The LHC bound is almost independent of the mass of tD until its mass difference with the DM reaches the top-quark threshold: in that region, ETmiss decreases and the sensitivity of the CMS search reduces, allowing a small mass-gap region. As the process is QCD-initiated, the bound is also almost independent of other parameters of the model. Processes of V′ pair production and associated production of V′ with the Higgs boson would only be potentially testable in a region already excluded by DD constraints (see orange and blue contours in the right panel of Figure 3). The model has an important feature, especially for small values of gD in the small DM-tD mass-gap region where the correct relic density is reproduced. In this region, tD is long-lived (its lifetime in the small mass-gap region is shown in the central panel, Figure 33) and can be probed by dedicated searches at the LHC or future colliders. Different T or H masses would not modify this qualitative picture.

The FPVDM scenario introduced in this paper connects a vectorial DM candidate from a non-abelian SU(2)D gauge group to the fermionic sector of the SM without the necessity of a Higgs portal at the tree level, and the mechanism is realized in the most economical way, with a minimal set of new parameters and new particles. Even the simplest realization of FPVDM, involving interactions of the dark sector with only one SM fermion, has great potential to explain DM phenomena and has several important implications for collider and non-collider DM searches. Minimal FPVDM realizations involving other SM fermions can be used to explain outstandingly observed anomalies. For example, if the VL fermion interacts with the leptonic sector of the SM, new contributions might explain (g − 2)μ [49] and, at the same time, provide novel physics cases for future e+e colliders [5053]. Non-minimal realizations, including mixing in the scalar sector, further VL partners, or additional interactions of the same VL representation, would open up a vast range of possibilities for future studies, both phenomenological and experimental, and would allow one to explore the complementarity between collider and non-collider observables in multiple scenarios.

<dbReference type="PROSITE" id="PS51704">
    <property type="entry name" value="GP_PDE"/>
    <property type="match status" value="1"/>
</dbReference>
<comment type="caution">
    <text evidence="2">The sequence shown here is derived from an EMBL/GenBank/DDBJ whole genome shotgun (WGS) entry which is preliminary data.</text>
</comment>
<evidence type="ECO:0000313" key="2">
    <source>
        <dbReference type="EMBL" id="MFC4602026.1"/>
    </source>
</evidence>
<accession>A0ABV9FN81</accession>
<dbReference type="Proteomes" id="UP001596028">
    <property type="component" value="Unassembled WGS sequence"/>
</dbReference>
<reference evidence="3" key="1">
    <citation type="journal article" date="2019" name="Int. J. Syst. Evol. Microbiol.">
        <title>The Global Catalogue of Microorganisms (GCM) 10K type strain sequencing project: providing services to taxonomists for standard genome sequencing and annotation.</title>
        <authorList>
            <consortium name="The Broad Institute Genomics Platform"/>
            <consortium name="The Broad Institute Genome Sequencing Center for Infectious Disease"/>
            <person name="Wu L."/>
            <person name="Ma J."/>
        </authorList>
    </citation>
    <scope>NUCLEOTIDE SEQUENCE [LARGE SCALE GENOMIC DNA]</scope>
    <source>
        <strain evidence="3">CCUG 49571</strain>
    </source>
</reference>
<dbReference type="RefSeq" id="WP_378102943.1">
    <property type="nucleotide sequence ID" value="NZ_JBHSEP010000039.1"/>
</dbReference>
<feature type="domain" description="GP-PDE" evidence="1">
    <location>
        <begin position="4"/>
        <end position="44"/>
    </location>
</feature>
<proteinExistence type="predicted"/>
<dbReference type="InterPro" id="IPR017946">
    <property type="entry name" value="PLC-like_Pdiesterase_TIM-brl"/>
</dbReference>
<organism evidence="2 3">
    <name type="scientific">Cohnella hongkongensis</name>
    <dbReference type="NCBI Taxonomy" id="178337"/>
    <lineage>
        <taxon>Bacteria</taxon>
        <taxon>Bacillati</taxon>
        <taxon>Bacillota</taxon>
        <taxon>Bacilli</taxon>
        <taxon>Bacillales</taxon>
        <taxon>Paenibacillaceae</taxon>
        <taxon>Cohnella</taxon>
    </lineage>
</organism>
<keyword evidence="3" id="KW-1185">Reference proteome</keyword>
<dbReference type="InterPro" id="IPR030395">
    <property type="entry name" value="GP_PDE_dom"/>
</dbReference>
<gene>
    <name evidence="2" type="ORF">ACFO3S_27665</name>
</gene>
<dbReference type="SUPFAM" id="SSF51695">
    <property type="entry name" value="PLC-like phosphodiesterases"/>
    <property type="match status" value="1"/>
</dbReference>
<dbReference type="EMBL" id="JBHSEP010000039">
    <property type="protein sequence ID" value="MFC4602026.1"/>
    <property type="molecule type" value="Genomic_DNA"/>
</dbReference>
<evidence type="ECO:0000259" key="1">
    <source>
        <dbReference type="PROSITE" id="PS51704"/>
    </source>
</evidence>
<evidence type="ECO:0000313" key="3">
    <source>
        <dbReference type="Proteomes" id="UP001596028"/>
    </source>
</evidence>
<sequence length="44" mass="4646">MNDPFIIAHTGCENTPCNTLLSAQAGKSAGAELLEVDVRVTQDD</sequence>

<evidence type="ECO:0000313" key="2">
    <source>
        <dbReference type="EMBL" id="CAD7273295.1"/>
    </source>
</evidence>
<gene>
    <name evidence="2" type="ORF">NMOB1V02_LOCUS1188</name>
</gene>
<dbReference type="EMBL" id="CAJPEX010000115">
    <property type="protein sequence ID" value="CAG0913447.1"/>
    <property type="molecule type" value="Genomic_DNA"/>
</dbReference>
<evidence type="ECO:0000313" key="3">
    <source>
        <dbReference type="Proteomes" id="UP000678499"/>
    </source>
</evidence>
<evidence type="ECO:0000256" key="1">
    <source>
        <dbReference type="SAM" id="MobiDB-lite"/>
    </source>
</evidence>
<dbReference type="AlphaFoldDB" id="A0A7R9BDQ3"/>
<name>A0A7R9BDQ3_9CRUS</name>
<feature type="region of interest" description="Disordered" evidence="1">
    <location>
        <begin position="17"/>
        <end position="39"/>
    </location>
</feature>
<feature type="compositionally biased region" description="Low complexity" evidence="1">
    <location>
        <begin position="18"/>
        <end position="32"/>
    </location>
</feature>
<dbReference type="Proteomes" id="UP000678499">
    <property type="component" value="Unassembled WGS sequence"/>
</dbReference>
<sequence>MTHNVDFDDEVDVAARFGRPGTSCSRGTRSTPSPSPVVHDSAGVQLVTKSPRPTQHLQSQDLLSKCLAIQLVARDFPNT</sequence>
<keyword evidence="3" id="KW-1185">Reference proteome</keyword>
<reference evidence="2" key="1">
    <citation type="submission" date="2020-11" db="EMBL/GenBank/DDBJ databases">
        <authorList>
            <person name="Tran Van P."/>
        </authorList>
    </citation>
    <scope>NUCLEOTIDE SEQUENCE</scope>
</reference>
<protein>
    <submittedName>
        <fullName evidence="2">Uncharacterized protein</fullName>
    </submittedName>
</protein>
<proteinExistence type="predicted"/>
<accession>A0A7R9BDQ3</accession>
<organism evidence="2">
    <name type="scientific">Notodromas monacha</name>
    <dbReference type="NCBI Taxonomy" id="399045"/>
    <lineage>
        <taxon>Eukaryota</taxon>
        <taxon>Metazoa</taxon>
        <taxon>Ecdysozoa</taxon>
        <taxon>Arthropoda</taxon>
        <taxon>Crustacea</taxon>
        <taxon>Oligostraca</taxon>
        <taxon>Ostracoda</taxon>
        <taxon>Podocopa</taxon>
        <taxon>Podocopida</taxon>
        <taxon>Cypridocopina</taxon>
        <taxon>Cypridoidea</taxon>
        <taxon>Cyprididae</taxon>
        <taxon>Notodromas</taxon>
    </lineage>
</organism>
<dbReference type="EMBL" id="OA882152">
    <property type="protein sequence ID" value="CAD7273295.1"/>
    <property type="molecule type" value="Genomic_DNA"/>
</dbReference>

Data availability statement

The raw data supporting the conclusions of this article will be made available by the authors, without undue reservation.

Author contributions

AB: writing–original draft and investigation. LP: writing–original draft and investigation. AD: writing–original draft and investigation. SM: writing–original draft and investigation. DR: writing–original draft and investigation. NT: investigation and writing–original draft.